Consuming violent media during the day leaves you more at risk of having violent dreams, researchers have found out. The same connection was found, albeit to a lower degree, for sexual media and sexual dreams.
Why we dream and how dreams are formed is a question that has fascinated and puzzled scientists for years. Many theories have emerged to explain dreams and there is now a consensus that they are more common and more vivid during REM sleep – the cycles of sleeping characterised by rapid eye movements.
Likewise, many books and studies have documented the fact that our dreams borrow from real-life events that have happened to us. In this new research published in the journal Dreaming, scientists investigated the link between the media we consume in the day and our dreams in the night that follow.
The type of media people consume affects them during their waking hours, and they wanted to find out if it also affected their dreams during sleeping hours.
Dreaming about violence and sex
The Ohio State University led study focused on the case of 1,287 people aged 10-60 who were asked to complete a survey about the sort of media they looked at and about their dreams. The term "media" covered TV, internet, DVDs, movies, video games and music. The scientists measured the frequency of people's media consumption and the violent and sexual content of the media they consumed, on a regular basis and on the day before the survey.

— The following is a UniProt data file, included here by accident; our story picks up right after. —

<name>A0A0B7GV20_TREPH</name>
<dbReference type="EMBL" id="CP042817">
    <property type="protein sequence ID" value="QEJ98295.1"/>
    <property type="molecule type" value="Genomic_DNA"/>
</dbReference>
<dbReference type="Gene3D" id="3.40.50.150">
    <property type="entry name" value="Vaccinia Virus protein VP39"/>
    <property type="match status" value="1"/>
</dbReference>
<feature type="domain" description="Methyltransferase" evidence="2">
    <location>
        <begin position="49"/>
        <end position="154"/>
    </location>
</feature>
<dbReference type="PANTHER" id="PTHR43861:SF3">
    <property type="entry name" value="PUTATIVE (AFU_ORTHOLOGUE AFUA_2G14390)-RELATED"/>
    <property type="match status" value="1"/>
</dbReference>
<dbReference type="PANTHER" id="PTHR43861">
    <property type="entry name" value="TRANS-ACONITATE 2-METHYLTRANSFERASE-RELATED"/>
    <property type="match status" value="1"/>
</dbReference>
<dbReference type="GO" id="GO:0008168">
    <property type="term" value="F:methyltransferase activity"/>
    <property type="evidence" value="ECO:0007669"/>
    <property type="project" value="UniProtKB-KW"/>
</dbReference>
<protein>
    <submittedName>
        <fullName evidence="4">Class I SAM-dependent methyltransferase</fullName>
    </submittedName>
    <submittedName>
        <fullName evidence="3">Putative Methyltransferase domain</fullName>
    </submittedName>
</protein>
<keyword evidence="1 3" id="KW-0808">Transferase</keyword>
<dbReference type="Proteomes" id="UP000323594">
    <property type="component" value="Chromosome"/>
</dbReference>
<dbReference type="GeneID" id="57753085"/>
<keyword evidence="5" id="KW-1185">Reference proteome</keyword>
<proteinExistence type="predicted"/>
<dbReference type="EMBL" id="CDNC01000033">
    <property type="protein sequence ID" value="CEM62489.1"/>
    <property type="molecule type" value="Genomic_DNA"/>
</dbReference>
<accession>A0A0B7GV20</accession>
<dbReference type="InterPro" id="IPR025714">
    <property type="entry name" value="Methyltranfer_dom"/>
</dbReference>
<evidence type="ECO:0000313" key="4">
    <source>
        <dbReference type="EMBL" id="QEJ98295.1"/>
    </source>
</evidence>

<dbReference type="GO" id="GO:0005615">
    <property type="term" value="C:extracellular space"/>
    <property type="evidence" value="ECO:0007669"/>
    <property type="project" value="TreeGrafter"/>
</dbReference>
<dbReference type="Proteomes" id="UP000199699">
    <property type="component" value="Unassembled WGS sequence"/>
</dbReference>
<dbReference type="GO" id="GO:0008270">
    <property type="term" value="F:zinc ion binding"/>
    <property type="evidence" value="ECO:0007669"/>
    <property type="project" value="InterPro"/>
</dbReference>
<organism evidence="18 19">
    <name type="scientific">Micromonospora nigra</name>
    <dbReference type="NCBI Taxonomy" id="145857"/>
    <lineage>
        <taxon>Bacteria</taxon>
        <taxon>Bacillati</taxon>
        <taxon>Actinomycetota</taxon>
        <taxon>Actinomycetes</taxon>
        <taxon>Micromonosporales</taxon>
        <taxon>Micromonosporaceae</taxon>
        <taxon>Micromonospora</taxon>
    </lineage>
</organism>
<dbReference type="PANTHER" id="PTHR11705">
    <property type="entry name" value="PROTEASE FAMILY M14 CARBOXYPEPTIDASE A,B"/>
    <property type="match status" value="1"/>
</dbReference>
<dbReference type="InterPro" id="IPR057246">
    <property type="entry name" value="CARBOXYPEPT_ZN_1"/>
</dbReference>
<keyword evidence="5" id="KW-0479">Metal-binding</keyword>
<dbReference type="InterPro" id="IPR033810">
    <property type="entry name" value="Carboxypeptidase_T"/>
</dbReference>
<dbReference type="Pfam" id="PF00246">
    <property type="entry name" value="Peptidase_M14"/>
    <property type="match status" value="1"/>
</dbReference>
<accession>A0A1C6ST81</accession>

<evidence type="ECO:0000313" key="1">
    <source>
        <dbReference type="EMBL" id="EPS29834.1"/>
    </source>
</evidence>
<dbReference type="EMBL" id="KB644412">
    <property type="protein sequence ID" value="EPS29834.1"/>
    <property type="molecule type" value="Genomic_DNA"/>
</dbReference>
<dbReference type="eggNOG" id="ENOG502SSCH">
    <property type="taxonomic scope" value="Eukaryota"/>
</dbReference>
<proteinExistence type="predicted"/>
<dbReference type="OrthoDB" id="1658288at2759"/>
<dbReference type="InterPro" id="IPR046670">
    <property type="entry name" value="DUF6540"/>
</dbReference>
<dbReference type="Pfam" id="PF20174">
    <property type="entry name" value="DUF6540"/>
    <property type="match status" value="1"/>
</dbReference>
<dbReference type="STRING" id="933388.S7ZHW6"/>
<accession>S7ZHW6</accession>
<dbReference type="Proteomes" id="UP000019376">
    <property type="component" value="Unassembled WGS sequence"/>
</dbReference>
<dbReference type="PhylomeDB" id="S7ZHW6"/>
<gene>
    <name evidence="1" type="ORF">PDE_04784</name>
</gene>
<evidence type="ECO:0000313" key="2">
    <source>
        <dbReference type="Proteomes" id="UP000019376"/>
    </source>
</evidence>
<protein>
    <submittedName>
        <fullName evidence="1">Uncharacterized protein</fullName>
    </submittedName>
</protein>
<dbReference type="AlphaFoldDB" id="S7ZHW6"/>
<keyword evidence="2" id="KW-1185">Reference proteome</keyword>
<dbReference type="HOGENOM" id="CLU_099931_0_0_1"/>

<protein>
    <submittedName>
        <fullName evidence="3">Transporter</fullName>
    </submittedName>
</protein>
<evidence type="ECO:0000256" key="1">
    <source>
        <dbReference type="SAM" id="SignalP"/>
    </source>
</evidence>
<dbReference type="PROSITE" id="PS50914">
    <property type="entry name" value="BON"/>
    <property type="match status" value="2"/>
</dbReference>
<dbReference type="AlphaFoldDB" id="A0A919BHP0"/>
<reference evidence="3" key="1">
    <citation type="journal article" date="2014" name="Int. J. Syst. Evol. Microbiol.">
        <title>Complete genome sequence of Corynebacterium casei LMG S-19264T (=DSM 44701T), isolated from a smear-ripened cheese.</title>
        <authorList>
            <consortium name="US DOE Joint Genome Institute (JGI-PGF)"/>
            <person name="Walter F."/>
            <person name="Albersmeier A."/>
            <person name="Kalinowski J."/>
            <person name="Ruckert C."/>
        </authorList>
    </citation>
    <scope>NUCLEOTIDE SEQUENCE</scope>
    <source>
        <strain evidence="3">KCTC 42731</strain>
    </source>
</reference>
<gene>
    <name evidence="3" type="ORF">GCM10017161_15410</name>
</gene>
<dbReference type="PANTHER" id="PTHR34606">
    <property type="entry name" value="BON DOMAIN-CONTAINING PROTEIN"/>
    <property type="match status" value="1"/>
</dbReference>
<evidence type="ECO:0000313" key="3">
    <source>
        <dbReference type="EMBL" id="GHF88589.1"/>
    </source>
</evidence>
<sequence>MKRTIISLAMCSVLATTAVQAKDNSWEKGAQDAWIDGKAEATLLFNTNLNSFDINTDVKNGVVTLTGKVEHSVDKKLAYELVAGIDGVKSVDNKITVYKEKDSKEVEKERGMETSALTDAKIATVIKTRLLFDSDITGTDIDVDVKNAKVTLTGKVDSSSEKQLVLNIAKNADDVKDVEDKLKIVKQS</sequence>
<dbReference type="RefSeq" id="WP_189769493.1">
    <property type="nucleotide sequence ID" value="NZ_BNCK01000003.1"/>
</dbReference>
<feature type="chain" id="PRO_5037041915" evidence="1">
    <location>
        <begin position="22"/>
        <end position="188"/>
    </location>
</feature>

More than 80% of participants said they were exposed to violent media content at least sometimes, while about half said they were exposed to sexual media content at least sometimes. Furthermore, 45% said they regularly consumed violent media within 90 minutes of going to bed, and roughly a quarter admitted to looking at sexual media before bedtime. 80% of those surveyed said they had violent dreams sometimes, whereas slightly less than half said they had sexual dreams sometimes.
Looking at all this data, the scientists discovered that participants who consumed violent media tended to have more violent dreams, and participants who consumed sexual media tended to have more sexual dreams, although the association for sexual content appeared less robust.
"Whether we looked at overall media use or media intake for just one day, the result was the same: The media we consume is linked to what we dream about," co-author Jan Van den Bulck, from the University of Michigan, said.
The most plausible explanation is that media influences our dreams, although the scientists don't discard the hypothesis that people who have more violent or more sexual dreams might also be more likely to seek out such content during daytime. More research will be needed on the topic to really understand how exposure violence and sex is reflected in our subconscious and our dreams.